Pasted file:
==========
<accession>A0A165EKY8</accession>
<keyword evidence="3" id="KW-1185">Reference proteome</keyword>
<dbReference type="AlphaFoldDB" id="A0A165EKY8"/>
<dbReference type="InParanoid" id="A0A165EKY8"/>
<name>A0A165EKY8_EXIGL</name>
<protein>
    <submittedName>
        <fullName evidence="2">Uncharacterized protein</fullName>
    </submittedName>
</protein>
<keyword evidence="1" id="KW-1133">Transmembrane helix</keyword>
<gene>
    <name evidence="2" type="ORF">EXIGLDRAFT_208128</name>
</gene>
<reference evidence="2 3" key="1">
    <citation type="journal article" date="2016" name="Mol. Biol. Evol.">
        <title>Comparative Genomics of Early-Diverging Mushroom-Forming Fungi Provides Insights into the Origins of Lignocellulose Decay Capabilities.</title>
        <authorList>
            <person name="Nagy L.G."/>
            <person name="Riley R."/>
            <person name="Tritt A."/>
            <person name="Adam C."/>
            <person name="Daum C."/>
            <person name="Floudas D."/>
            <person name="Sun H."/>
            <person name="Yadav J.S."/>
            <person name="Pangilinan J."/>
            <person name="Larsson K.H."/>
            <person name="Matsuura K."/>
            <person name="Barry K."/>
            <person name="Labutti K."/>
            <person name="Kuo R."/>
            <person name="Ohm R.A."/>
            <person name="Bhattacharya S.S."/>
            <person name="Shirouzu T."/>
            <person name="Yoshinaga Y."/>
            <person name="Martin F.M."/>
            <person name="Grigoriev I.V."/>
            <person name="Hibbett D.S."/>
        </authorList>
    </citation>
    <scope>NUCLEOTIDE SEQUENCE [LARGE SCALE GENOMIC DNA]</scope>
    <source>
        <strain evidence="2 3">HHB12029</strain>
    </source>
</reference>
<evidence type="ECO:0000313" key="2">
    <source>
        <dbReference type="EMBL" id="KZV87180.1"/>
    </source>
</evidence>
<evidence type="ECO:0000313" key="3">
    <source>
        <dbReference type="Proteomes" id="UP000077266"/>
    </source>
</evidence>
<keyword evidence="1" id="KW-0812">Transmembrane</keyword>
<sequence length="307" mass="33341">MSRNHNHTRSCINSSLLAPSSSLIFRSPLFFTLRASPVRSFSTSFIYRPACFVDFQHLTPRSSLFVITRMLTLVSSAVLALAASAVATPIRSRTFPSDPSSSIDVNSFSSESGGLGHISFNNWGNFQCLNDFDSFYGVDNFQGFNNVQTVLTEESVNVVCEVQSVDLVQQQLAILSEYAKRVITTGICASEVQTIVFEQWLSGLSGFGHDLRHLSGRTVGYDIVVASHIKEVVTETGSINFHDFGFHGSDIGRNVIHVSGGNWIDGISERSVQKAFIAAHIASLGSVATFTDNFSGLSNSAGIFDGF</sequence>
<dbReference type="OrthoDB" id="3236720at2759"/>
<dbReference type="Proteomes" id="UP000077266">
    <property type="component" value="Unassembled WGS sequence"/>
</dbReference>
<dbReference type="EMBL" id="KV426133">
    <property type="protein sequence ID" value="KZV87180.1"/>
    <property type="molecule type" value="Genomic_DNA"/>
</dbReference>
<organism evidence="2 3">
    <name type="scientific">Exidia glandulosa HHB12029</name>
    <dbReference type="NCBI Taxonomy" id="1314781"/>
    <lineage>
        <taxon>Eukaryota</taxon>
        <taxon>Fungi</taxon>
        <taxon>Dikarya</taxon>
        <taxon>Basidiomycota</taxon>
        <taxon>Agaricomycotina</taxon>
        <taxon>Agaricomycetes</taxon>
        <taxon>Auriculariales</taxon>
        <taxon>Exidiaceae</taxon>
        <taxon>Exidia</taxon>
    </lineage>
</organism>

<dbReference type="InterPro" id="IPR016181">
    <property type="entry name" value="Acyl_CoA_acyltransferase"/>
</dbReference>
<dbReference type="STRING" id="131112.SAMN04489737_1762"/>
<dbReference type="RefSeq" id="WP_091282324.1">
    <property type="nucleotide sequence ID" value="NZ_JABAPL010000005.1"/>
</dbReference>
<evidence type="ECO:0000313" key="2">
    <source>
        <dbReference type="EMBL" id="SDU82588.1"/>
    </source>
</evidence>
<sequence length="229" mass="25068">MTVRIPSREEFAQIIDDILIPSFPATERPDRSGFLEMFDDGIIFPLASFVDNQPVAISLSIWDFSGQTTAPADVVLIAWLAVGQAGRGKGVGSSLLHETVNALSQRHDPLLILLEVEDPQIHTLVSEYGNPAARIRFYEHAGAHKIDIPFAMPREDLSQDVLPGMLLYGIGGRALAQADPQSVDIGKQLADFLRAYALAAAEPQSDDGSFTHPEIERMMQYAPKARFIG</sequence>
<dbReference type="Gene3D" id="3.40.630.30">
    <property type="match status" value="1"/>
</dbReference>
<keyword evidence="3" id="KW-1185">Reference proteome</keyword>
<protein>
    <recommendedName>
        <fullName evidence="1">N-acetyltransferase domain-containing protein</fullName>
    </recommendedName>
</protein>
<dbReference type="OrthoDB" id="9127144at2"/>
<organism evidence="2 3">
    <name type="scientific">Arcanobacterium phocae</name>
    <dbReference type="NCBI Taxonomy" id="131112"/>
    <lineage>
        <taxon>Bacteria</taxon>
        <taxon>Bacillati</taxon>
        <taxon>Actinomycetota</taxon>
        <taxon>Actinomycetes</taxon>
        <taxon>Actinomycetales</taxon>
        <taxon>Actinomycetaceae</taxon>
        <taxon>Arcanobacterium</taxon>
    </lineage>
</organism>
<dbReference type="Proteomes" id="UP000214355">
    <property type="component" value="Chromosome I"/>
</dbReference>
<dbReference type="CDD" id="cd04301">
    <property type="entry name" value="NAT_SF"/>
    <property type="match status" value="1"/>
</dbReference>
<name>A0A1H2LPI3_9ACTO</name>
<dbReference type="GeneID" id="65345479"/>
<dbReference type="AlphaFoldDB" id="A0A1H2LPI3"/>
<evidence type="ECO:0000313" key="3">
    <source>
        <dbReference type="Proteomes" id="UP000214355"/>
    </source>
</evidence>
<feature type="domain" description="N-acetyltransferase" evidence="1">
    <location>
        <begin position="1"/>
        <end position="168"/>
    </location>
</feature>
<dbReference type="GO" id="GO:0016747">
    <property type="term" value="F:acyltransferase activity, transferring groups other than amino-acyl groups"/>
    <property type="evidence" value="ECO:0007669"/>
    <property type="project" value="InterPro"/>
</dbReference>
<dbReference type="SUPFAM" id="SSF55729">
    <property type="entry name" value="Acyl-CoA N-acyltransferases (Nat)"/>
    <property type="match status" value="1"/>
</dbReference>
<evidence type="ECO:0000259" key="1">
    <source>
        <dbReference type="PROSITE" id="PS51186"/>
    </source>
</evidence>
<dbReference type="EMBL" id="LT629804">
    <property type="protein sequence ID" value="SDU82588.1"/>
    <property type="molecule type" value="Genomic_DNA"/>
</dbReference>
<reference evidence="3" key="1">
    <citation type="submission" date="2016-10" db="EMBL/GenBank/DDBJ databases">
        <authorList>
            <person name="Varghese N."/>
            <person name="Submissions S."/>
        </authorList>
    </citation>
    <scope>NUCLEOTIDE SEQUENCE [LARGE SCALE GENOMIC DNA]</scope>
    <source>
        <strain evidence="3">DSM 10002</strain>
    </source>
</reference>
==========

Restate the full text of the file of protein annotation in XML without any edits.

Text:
<accession>A0A165EKY8</accession>
<keyword evidence="3" id="KW-1185">Reference proteome</keyword>
<dbReference type="AlphaFoldDB" id="A0A165EKY8"/>
<dbReference type="InParanoid" id="A0A165EKY8"/>
<name>A0A165EKY8_EXIGL</name>
<protein>
    <submittedName>
        <fullName evidence="2">Uncharacterized protein</fullName>
    </submittedName>
</protein>
<keyword evidence="1" id="KW-1133">Transmembrane helix</keyword>
<gene>
    <name evidence="2" type="ORF">EXIGLDRAFT_208128</name>
</gene>
<reference evidence="2 3" key="1">
    <citation type="journal article" date="2016" name="Mol. Biol. Evol.">
        <title>Comparative Genomics of Early-Diverging Mushroom-Forming Fungi Provides Insights into the Origins of Lignocellulose Decay Capabilities.</title>
        <authorList>
            <person name="Nagy L.G."/>
            <person name="Riley R."/>
            <person name="Tritt A."/>
            <person name="Adam C."/>
            <person name="Daum C."/>
            <person name="Floudas D."/>
            <person name="Sun H."/>
            <person name="Yadav J.S."/>
            <person name="Pangilinan J."/>
            <person name="Larsson K.H."/>
            <person name="Matsuura K."/>
            <person name="Barry K."/>
            <person name="Labutti K."/>
            <person name="Kuo R."/>
            <person name="Ohm R.A."/>
            <person name="Bhattacharya S.S."/>
            <person name="Shirouzu T."/>
            <person name="Yoshinaga Y."/>
            <person name="Martin F.M."/>
            <person name="Grigoriev I.V."/>
            <person name="Hibbett D.S."/>
        </authorList>
    </citation>
    <scope>NUCLEOTIDE SEQUENCE [LARGE SCALE GENOMIC DNA]</scope>
    <source>
        <strain evidence="2 3">HHB12029</strain>
    </source>
</reference>
<evidence type="ECO:0000313" key="2">
    <source>
        <dbReference type="EMBL" id="KZV87180.1"/>
    </source>
</evidence>
<evidence type="ECO:0000313" key="3">
    <source>
        <dbReference type="Proteomes" id="UP000077266"/>
    </source>
</evidence>
<keyword evidence="1" id="KW-0812">Transmembrane</keyword>
<sequence length="307" mass="33341">MSRNHNHTRSCINSSLLAPSSSLIFRSPLFFTLRASPVRSFSTSFIYRPACFVDFQHLTPRSSLFVITRMLTLVSSAVLALAASAVATPIRSRTFPSDPSSSIDVNSFSSESGGLGHISFNNWGNFQCLNDFDSFYGVDNFQGFNNVQTVLTEESVNVVCEVQSVDLVQQQLAILSEYAKRVITTGICASEVQTIVFEQWLSGLSGFGHDLRHLSGRTVGYDIVVASHIKEVVTETGSINFHDFGFHGSDIGRNVIHVSGGNWIDGISERSVQKAFIAAHIASLGSVATFTDNFSGLSNSAGIFDGF</sequence>
<dbReference type="OrthoDB" id="3236720at2759"/>
<dbReference type="Proteomes" id="UP000077266">
    <property type="component" value="Unassembled WGS sequence"/>
</dbReference>
<dbReference type="EMBL" id="KV426133">
    <property type="protein sequence ID" value="KZV87180.1"/>
    <property type="molecule type" value="Genomic_DNA"/>
</dbReference>
<organism evidence="2 3">
    <name type="scientific">Exidia glandulosa HHB12029</name>
    <dbReference type="NCBI Taxonomy" id="1314781"/>
    <lineage>
        <taxon>Eukaryota</taxon>
        <taxon>Fungi</taxon>
        <taxon>Dikarya</taxon>
        <taxon>Basidiomycota</taxon>
        <taxon>Agaricomycotina</taxon>
        <taxon>Agaricomycetes</taxon>
        <taxon>Auriculariales</taxon>
        <taxon>Exidiaceae</taxon>
        <taxon>Exidia</taxon>
    </lineage>
</organism>

<dbReference type="InterPro" id="IPR016181">
    <property type="entry name" value="Acyl_CoA_acyltransferase"/>
</dbReference>
<dbReference type="STRING" id="131112.SAMN04489737_1762"/>
<dbReference type="RefSeq" id="WP_091282324.1">
    <property type="nucleotide sequence ID" value="NZ_JABAPL010000005.1"/>
</dbReference>
<evidence type="ECO:0000313" key="2">
    <source>
        <dbReference type="EMBL" id="SDU82588.1"/>
    </source>
</evidence>
<sequence length="229" mass="25068">MTVRIPSREEFAQIIDDILIPSFPATERPDRSGFLEMFDDGIIFPLASFVDNQPVAISLSIWDFSGQTTAPADVVLIAWLAVGQAGRGKGVGSSLLHETVNALSQRHDPLLILLEVEDPQIHTLVSEYGNPAARIRFYEHAGAHKIDIPFAMPREDLSQDVLPGMLLYGIGGRALAQADPQSVDIGKQLADFLRAYALAAAEPQSDDGSFTHPEIERMMQYAPKARFIG</sequence>
<dbReference type="Gene3D" id="3.40.630.30">
    <property type="match status" value="1"/>
</dbReference>
<keyword evidence="3" id="KW-1185">Reference proteome</keyword>
<protein>
    <recommendedName>
        <fullName evidence="1">N-acetyltransferase domain-containing protein</fullName>
    </recommendedName>
</protein>
<dbReference type="OrthoDB" id="9127144at2"/>
<organism evidence="2 3">
    <name type="scientific">Arcanobacterium phocae</name>
    <dbReference type="NCBI Taxonomy" id="131112"/>
    <lineage>
        <taxon>Bacteria</taxon>
        <taxon>Bacillati</taxon>
        <taxon>Actinomycetota</taxon>
        <taxon>Actinomycetes</taxon>
        <taxon>Actinomycetales</taxon>
        <taxon>Actinomycetaceae</taxon>
        <taxon>Arcanobacterium</taxon>
    </lineage>
</organism>
<dbReference type="Proteomes" id="UP000214355">
    <property type="component" value="Chromosome I"/>
</dbReference>
<dbReference type="CDD" id="cd04301">
    <property type="entry name" value="NAT_SF"/>
    <property type="match status" value="1"/>
</dbReference>
<name>A0A1H2LPI3_9ACTO</name>
<dbReference type="GeneID" id="65345479"/>
<dbReference type="AlphaFoldDB" id="A0A1H2LPI3"/>
<evidence type="ECO:0000313" key="3">
    <source>
        <dbReference type="Proteomes" id="UP000214355"/>
    </source>
</evidence>
<feature type="domain" description="N-acetyltransferase" evidence="1">
    <location>
        <begin position="1"/>
        <end position="168"/>
    </location>
</feature>
<dbReference type="GO" id="GO:0016747">
    <property type="term" value="F:acyltransferase activity, transferring groups other than amino-acyl groups"/>
    <property type="evidence" value="ECO:0007669"/>
    <property type="project" value="InterPro"/>
</dbReference>
<dbReference type="SUPFAM" id="SSF55729">
    <property type="entry name" value="Acyl-CoA N-acyltransferases (Nat)"/>
    <property type="match status" value="1"/>
</dbReference>
<evidence type="ECO:0000259" key="1">
    <source>
        <dbReference type="PROSITE" id="PS51186"/>
    </source>
</evidence>
<dbReference type="EMBL" id="LT629804">
    <property type="protein sequence ID" value="SDU82588.1"/>
    <property type="molecule type" value="Genomic_DNA"/>
</dbReference>
<reference evidence="3" key="1">
    <citation type="submission" date="2016-10" db="EMBL/GenBank/DDBJ databases">
        <authorList>
            <person name="Varghese N."/>
            <person name="Submissions S."/>
        </authorList>
    </citation>
    <scope>NUCLEOTIDE SEQUENCE [LARGE SCALE GENOMIC DNA]</scope>
    <source>
        <strain evidence="3">DSM 10002</strain>
    </source>
</reference>